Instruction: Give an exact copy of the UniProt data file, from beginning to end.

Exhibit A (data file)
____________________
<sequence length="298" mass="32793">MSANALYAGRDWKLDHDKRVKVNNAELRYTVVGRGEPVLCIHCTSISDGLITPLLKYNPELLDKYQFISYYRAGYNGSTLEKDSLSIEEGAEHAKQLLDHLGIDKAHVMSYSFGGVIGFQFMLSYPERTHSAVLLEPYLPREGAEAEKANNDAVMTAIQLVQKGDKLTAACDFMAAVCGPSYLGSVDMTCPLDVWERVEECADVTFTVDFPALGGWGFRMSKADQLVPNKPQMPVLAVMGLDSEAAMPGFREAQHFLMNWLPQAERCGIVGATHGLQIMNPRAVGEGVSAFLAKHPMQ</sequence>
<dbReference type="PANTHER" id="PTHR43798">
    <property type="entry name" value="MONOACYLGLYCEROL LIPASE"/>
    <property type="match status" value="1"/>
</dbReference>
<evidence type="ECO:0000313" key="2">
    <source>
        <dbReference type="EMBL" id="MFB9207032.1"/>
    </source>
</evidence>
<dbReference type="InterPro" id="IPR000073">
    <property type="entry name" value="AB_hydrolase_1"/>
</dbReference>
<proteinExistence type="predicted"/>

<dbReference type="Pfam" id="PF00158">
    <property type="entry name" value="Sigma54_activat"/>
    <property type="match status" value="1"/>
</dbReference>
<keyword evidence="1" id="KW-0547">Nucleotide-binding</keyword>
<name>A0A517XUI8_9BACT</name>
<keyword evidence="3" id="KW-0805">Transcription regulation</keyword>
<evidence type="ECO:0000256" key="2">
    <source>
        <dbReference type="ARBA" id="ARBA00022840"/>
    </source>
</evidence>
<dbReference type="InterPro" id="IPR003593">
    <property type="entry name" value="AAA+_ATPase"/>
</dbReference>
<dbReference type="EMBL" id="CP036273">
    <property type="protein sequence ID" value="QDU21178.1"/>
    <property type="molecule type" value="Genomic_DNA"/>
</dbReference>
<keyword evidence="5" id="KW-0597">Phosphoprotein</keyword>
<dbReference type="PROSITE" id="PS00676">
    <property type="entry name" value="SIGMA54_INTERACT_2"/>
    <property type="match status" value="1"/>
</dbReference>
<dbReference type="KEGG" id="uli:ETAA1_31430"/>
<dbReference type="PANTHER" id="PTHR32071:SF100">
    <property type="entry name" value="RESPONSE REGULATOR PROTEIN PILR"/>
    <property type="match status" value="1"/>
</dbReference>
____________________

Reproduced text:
<sequence length="298" mass="32793">MSANALYAGRDWKLDHDKRVKVNNAELRYTVVGRGEPVLCIHCTSISDGLITPLLKYNPELLDKYQFISYYRAGYNGSTLEKDSLSIEEGAEHAKQLLDHLGIDKAHVMSYSFGGVIGFQFMLSYPERTHSAVLLEPYLPREGAEAEKANNDAVMTAIQLVQKGDKLTAACDFMAAVCGPSYLGSVDMTCPLDVWERVEECADVTFTVDFPALGGWGFRMSKADQLVPNKPQMPVLAVMGLDSEAAMPGFREAQHFLMNWLPQAERCGIVGATHGLQIMNPRAVGEGVSAFLAKHPMQ</sequence>
<dbReference type="PANTHER" id="PTHR43798">
    <property type="entry name" value="MONOACYLGLYCEROL LIPASE"/>
    <property type="match status" value="1"/>
</dbReference>
<evidence type="ECO:0000313" key="2">
    <source>
        <dbReference type="EMBL" id="MFB9207032.1"/>
    </source>
</evidence>
<dbReference type="InterPro" id="IPR000073">
    <property type="entry name" value="AB_hydrolase_1"/>
</dbReference>
<proteinExistence type="predicted"/>

<dbReference type="Pfam" id="PF00158">
    <property type="entry name" value="Sigma54_activat"/>
    <property type="match status" value="1"/>
</dbReference>
<keyword evidence="1" id="KW-0547">Nucleotide-binding</keyword>
<name>A0A517XUI8_9BACT</name>
<keyword evidence="3" id="KW-0805">Transcription regulation</keyword>
<evidence type="ECO:0000256" key="2">
    <source>
        <dbReference type="ARBA" id="ARBA00022840"/>
    </source>
</evidence>
<dbReference type="InterPro" id="IPR003593">
    <property type="entry name" value="AAA+_ATPase"/>
</dbReference>
<dbReference type="EMBL" id="CP036273">
    <property type="protein sequence ID" value="QDU21178.1"/>
    <property type="molecule type" value="Genomic_DNA"/>
</dbReference>
<keyword evidence="5" id="KW-0597">Phosphoprotein</keyword>
<dbReference type="PROSITE" id="PS00676">
    <property type="entry name" value="SIGMA54_INTERACT_2"/>
    <property type="match status" value="1"/>
</dbReference>
<dbReference type="KEGG" id="uli:ETAA1_31430"/>
<dbReference type="PANTHER" id="PTHR32071:SF100">
    <property type="entry name" value="RESPONSE REGULATOR PROTEIN PILR"/>
    <property type="match status" value="1"/>
</dbReference>